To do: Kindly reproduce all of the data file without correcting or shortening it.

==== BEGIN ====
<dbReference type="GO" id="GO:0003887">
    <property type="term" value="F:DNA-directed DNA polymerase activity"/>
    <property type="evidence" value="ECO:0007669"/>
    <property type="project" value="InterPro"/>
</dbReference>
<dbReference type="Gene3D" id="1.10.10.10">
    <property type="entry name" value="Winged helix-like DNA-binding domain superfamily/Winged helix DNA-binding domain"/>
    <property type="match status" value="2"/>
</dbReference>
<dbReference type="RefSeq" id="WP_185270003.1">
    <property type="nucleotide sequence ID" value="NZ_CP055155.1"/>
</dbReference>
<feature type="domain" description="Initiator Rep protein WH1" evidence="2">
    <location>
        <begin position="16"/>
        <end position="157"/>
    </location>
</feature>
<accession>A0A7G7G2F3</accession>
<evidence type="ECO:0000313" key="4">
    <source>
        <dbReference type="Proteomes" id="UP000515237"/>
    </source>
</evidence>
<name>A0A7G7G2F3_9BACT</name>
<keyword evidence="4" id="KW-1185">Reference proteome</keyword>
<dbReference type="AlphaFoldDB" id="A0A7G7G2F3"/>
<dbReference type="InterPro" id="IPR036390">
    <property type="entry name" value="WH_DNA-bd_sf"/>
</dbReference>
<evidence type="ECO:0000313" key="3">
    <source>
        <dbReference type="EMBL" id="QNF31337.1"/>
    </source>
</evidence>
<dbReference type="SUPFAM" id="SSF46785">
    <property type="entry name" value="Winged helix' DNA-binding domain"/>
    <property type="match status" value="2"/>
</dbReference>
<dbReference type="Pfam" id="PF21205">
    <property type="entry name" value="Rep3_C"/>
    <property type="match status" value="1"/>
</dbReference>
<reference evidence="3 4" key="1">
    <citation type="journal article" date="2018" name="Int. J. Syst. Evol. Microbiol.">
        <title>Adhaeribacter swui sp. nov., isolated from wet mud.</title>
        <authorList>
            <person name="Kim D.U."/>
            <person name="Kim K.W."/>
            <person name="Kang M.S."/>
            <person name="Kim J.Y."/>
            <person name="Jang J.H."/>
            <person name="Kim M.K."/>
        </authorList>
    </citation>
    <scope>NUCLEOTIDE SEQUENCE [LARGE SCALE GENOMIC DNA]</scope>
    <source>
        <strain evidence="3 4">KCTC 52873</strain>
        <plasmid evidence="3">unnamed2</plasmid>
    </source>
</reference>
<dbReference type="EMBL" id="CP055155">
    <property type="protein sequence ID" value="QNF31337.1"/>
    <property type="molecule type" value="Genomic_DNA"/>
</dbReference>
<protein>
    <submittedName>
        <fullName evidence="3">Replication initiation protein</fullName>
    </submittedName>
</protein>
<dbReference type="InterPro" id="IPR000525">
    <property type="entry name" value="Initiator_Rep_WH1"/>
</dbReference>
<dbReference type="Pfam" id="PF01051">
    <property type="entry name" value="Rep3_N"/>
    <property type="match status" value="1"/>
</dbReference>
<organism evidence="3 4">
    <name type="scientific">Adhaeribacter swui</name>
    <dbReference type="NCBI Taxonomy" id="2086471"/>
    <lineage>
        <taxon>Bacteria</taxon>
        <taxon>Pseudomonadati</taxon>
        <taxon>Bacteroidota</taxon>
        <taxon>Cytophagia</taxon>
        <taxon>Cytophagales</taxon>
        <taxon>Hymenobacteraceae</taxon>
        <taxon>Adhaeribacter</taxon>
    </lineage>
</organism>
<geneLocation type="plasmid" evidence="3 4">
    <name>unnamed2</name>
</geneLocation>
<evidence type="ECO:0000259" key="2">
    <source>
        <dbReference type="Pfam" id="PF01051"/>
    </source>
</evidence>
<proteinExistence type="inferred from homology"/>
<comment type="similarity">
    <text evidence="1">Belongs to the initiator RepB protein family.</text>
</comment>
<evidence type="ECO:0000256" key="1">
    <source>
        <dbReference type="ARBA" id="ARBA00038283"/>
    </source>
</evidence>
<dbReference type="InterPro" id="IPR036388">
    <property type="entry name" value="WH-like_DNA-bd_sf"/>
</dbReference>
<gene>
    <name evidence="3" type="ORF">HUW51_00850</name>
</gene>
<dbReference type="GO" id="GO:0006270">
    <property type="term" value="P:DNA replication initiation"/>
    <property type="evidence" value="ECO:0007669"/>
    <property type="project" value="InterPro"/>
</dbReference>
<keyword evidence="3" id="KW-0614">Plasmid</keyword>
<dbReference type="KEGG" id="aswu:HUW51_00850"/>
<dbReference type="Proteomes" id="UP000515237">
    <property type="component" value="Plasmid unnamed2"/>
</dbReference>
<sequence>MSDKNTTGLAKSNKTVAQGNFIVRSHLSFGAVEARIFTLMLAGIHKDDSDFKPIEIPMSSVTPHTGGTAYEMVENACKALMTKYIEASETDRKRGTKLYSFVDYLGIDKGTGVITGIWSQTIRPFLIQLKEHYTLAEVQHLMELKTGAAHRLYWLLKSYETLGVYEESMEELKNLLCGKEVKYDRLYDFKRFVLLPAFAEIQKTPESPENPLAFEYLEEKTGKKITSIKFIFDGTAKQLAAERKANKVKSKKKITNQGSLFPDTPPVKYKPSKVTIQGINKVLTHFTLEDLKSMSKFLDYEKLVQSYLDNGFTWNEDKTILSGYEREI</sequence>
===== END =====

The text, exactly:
<dbReference type="GO" id="GO:0003887">
    <property type="term" value="F:DNA-directed DNA polymerase activity"/>
    <property type="evidence" value="ECO:0007669"/>
    <property type="project" value="InterPro"/>
</dbReference>
<dbReference type="Gene3D" id="1.10.10.10">
    <property type="entry name" value="Winged helix-like DNA-binding domain superfamily/Winged helix DNA-binding domain"/>
    <property type="match status" value="2"/>
</dbReference>
<dbReference type="RefSeq" id="WP_185270003.1">
    <property type="nucleotide sequence ID" value="NZ_CP055155.1"/>
</dbReference>
<feature type="domain" description="Initiator Rep protein WH1" evidence="2">
    <location>
        <begin position="16"/>
        <end position="157"/>
    </location>
</feature>
<accession>A0A7G7G2F3</accession>
<evidence type="ECO:0000313" key="4">
    <source>
        <dbReference type="Proteomes" id="UP000515237"/>
    </source>
</evidence>
<name>A0A7G7G2F3_9BACT</name>
<keyword evidence="4" id="KW-1185">Reference proteome</keyword>
<dbReference type="AlphaFoldDB" id="A0A7G7G2F3"/>
<dbReference type="InterPro" id="IPR036390">
    <property type="entry name" value="WH_DNA-bd_sf"/>
</dbReference>
<evidence type="ECO:0000313" key="3">
    <source>
        <dbReference type="EMBL" id="QNF31337.1"/>
    </source>
</evidence>
<dbReference type="SUPFAM" id="SSF46785">
    <property type="entry name" value="Winged helix' DNA-binding domain"/>
    <property type="match status" value="2"/>
</dbReference>
<dbReference type="Pfam" id="PF21205">
    <property type="entry name" value="Rep3_C"/>
    <property type="match status" value="1"/>
</dbReference>
<reference evidence="3 4" key="1">
    <citation type="journal article" date="2018" name="Int. J. Syst. Evol. Microbiol.">
        <title>Adhaeribacter swui sp. nov., isolated from wet mud.</title>
        <authorList>
            <person name="Kim D.U."/>
            <person name="Kim K.W."/>
            <person name="Kang M.S."/>
            <person name="Kim J.Y."/>
            <person name="Jang J.H."/>
            <person name="Kim M.K."/>
        </authorList>
    </citation>
    <scope>NUCLEOTIDE SEQUENCE [LARGE SCALE GENOMIC DNA]</scope>
    <source>
        <strain evidence="3 4">KCTC 52873</strain>
        <plasmid evidence="3">unnamed2</plasmid>
    </source>
</reference>
<dbReference type="EMBL" id="CP055155">
    <property type="protein sequence ID" value="QNF31337.1"/>
    <property type="molecule type" value="Genomic_DNA"/>
</dbReference>
<protein>
    <submittedName>
        <fullName evidence="3">Replication initiation protein</fullName>
    </submittedName>
</protein>
<dbReference type="InterPro" id="IPR000525">
    <property type="entry name" value="Initiator_Rep_WH1"/>
</dbReference>
<dbReference type="Pfam" id="PF01051">
    <property type="entry name" value="Rep3_N"/>
    <property type="match status" value="1"/>
</dbReference>
<organism evidence="3 4">
    <name type="scientific">Adhaeribacter swui</name>
    <dbReference type="NCBI Taxonomy" id="2086471"/>
    <lineage>
        <taxon>Bacteria</taxon>
        <taxon>Pseudomonadati</taxon>
        <taxon>Bacteroidota</taxon>
        <taxon>Cytophagia</taxon>
        <taxon>Cytophagales</taxon>
        <taxon>Hymenobacteraceae</taxon>
        <taxon>Adhaeribacter</taxon>
    </lineage>
</organism>
<geneLocation type="plasmid" evidence="3 4">
    <name>unnamed2</name>
</geneLocation>
<evidence type="ECO:0000259" key="2">
    <source>
        <dbReference type="Pfam" id="PF01051"/>
    </source>
</evidence>
<proteinExistence type="inferred from homology"/>
<comment type="similarity">
    <text evidence="1">Belongs to the initiator RepB protein family.</text>
</comment>
<evidence type="ECO:0000256" key="1">
    <source>
        <dbReference type="ARBA" id="ARBA00038283"/>
    </source>
</evidence>
<dbReference type="InterPro" id="IPR036388">
    <property type="entry name" value="WH-like_DNA-bd_sf"/>
</dbReference>
<gene>
    <name evidence="3" type="ORF">HUW51_00850</name>
</gene>
<dbReference type="GO" id="GO:0006270">
    <property type="term" value="P:DNA replication initiation"/>
    <property type="evidence" value="ECO:0007669"/>
    <property type="project" value="InterPro"/>
</dbReference>
<keyword evidence="3" id="KW-0614">Plasmid</keyword>
<dbReference type="KEGG" id="aswu:HUW51_00850"/>
<dbReference type="Proteomes" id="UP000515237">
    <property type="component" value="Plasmid unnamed2"/>
</dbReference>
<sequence>MSDKNTTGLAKSNKTVAQGNFIVRSHLSFGAVEARIFTLMLAGIHKDDSDFKPIEIPMSSVTPHTGGTAYEMVENACKALMTKYIEASETDRKRGTKLYSFVDYLGIDKGTGVITGIWSQTIRPFLIQLKEHYTLAEVQHLMELKTGAAHRLYWLLKSYETLGVYEESMEELKNLLCGKEVKYDRLYDFKRFVLLPAFAEIQKTPESPENPLAFEYLEEKTGKKITSIKFIFDGTAKQLAAERKANKVKSKKKITNQGSLFPDTPPVKYKPSKVTIQGINKVLTHFTLEDLKSMSKFLDYEKLVQSYLDNGFTWNEDKTILSGYEREI</sequence>